On The ‘Whiteness’ of Manga

Recently I got into another conversation on how characters in Japanese comics look just like white people. I’ve had several conversations and arguments about this and I personally do not agree that all characters in manga look like Europeans because they have big eyes and hair that is not black. Today I remembered an episode in which I bought comics and a friend who doesn’t read manga decided to comment on them. I had two comics with me that day, one was a Korean comic (manhwa) and the other was a Japanese comic (manga). The Korean comic was Cynical Orange while the Japanese comic was Ooku. Both comics are vastly different in themes and plots and this obviously affected their respective cover artworks. As soon as my friend saw the front cover of Cynical Orange her reaction was akin to disgust and she said something that went like this; ‘What is up here? Why does this character look so white? I mean look at her eyes and her hair. Why can’t they draw characters that look more Asian?’

I tried to explain to my friend (who is Persian and white btw) that the character on the cover, the heroine Hye-Min actually didn’t look like that within the pages of the comic. She actually has black hair and though the big eyes are to be expected in any manga or manhwa that does not mean that she’s white. I also mentioned that the fact that she’s drawn with blonde hair on the cover should not be taken as proof that the author has some sort of racial inferiority complex and secretly wants to look white etc. However when my friend saw the cover of Ooku, she was much more satisfied saying something that went like; ‘This is more like it. This comic is definitely better, the character looks more Asian.’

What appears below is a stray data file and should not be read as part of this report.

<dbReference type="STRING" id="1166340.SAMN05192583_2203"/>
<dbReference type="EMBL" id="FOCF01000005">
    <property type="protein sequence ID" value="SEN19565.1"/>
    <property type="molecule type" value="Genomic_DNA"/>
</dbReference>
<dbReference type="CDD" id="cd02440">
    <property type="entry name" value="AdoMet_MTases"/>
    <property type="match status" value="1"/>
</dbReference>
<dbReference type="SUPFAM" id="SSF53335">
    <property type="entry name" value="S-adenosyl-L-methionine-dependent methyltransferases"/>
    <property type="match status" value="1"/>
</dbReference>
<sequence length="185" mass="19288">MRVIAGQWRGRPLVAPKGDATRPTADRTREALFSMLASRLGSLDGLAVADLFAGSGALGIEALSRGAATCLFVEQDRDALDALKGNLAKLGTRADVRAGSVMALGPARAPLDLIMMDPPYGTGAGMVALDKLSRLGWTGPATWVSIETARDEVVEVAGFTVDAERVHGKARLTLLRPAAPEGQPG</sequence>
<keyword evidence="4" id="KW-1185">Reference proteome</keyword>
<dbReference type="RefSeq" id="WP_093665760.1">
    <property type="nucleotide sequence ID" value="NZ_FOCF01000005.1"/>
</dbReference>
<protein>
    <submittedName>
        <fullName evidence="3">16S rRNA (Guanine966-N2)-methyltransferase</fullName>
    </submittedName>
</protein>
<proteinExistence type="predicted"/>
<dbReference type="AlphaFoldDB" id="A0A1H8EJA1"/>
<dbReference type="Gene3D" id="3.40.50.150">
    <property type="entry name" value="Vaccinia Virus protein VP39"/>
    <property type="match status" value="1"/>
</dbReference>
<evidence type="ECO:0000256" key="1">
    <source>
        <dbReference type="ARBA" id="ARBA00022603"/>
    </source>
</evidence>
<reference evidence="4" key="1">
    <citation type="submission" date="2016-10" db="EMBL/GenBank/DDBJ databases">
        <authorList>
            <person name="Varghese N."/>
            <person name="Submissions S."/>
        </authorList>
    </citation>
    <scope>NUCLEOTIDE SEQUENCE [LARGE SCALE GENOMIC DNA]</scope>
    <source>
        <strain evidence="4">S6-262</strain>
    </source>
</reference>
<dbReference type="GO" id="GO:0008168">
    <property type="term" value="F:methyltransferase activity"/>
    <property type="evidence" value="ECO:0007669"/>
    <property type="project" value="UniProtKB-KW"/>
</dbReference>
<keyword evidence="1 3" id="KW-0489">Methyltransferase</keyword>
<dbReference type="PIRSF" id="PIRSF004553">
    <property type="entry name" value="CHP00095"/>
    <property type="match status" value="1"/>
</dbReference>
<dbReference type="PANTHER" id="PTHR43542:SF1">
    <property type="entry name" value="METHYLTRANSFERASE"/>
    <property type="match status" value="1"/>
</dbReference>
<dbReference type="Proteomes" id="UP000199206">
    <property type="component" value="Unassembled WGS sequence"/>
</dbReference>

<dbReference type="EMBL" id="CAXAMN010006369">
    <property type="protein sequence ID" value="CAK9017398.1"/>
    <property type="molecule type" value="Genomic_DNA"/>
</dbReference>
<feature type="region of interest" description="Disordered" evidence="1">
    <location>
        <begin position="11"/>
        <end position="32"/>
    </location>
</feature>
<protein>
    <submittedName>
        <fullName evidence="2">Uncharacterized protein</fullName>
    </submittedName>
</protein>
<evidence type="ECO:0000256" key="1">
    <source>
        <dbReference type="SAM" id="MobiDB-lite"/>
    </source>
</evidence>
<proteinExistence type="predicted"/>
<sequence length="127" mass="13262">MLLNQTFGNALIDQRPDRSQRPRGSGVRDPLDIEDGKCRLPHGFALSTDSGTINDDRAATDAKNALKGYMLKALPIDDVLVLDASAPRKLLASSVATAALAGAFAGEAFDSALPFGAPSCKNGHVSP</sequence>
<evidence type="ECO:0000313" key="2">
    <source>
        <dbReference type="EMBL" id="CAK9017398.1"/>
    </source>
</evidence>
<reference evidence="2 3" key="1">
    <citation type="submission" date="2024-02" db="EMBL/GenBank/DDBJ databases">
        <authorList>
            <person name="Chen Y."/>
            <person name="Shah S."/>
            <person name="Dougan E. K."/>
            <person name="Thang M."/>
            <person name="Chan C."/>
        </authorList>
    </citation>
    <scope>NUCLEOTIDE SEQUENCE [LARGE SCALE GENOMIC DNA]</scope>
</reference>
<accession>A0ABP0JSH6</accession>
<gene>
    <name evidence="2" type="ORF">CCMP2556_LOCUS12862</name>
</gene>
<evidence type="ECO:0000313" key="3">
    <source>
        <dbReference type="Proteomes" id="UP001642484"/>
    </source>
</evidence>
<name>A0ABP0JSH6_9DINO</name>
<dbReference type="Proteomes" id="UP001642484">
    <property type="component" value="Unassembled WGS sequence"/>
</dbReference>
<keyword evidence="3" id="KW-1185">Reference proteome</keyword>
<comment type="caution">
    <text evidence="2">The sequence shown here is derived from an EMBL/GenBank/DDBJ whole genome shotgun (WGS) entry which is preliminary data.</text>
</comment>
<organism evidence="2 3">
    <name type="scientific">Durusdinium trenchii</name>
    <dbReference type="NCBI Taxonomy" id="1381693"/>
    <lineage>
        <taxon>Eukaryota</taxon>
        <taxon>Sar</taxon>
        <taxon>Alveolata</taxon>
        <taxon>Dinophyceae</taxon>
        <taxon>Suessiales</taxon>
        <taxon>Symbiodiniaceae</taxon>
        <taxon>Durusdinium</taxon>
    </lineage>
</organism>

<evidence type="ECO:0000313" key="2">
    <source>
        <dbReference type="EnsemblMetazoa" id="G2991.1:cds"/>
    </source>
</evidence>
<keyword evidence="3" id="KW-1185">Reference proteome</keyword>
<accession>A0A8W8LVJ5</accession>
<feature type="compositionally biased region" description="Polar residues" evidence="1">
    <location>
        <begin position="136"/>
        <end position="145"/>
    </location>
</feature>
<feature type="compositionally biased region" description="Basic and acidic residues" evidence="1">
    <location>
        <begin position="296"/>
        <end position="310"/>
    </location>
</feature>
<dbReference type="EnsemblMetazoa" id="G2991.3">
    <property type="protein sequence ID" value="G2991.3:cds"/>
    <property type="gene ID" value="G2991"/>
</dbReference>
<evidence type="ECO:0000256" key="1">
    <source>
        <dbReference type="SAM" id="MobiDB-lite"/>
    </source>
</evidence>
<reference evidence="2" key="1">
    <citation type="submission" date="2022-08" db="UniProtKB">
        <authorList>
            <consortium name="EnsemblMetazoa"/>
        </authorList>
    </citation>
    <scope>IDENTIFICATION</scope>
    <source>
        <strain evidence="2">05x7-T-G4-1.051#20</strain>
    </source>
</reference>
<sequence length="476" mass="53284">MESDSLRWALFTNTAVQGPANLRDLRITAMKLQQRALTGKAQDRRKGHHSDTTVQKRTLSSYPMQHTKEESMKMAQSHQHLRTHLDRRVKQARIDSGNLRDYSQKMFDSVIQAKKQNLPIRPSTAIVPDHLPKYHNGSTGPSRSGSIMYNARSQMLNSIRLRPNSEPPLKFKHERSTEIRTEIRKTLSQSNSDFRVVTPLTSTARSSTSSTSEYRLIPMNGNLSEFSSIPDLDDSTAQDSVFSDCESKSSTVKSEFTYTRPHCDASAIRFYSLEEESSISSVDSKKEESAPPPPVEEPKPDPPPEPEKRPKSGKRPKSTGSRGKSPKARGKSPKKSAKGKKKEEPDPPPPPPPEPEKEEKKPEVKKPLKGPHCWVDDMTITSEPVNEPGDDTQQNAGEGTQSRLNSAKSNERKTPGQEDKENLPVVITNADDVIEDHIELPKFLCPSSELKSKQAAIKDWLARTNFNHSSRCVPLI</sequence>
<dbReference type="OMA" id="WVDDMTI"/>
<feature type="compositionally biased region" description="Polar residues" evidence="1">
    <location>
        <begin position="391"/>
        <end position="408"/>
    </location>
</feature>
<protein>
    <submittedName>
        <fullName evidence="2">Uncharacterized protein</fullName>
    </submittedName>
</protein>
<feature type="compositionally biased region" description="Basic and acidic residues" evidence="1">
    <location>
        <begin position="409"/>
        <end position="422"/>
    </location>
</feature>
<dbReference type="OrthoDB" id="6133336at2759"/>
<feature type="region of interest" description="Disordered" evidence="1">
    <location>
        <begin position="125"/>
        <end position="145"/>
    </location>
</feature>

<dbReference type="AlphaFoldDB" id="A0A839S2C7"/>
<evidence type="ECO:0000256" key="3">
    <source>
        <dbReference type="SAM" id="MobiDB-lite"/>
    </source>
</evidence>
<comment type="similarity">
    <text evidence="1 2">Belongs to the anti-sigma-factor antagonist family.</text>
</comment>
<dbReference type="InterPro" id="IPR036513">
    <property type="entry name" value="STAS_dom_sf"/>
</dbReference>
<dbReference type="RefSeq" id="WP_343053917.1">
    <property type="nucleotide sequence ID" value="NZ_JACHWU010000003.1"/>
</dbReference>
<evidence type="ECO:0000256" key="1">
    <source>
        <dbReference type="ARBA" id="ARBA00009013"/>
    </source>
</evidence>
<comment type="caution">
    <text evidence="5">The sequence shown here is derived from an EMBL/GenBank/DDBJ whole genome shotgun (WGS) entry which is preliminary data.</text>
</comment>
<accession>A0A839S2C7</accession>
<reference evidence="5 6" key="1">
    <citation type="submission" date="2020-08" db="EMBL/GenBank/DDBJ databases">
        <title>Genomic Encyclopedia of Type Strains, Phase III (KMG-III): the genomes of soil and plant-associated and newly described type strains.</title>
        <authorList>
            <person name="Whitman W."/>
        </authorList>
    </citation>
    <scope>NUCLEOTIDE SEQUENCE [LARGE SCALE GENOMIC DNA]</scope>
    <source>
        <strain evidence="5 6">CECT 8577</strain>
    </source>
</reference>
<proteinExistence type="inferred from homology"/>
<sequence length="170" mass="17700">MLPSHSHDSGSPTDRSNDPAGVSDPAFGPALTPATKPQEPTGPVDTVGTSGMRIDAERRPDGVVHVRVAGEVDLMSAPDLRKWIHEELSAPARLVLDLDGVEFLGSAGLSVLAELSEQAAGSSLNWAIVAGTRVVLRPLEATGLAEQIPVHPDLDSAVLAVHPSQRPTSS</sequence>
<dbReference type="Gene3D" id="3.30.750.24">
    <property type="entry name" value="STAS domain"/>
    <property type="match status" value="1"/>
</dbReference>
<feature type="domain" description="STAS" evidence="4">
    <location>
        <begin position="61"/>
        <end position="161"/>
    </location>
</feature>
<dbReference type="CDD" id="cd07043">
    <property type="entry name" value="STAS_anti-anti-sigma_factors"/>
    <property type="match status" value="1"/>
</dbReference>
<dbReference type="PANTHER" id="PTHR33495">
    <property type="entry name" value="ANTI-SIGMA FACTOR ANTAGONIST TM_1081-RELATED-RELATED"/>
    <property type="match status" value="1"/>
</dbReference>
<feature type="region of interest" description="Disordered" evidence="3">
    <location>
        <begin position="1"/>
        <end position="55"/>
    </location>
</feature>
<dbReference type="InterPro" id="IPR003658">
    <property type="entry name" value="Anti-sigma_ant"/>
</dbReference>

Somewhere along the line I must have mentioned that the comic with the blonde woman on the cover was Korean and the one with the ‘more Asian’ looking character was Japanese. Due to this my friend concluded that Korean authors like to draw their comics so the characters look European while Japanese authors are more realistic in their depiction of characters in their comics. Needless to say I found her reaction interesting.

In case you’re wondering, here are the comics she commented on


Cynical Orange (the Korean manhwa)


and Ooku (the Japanese manga)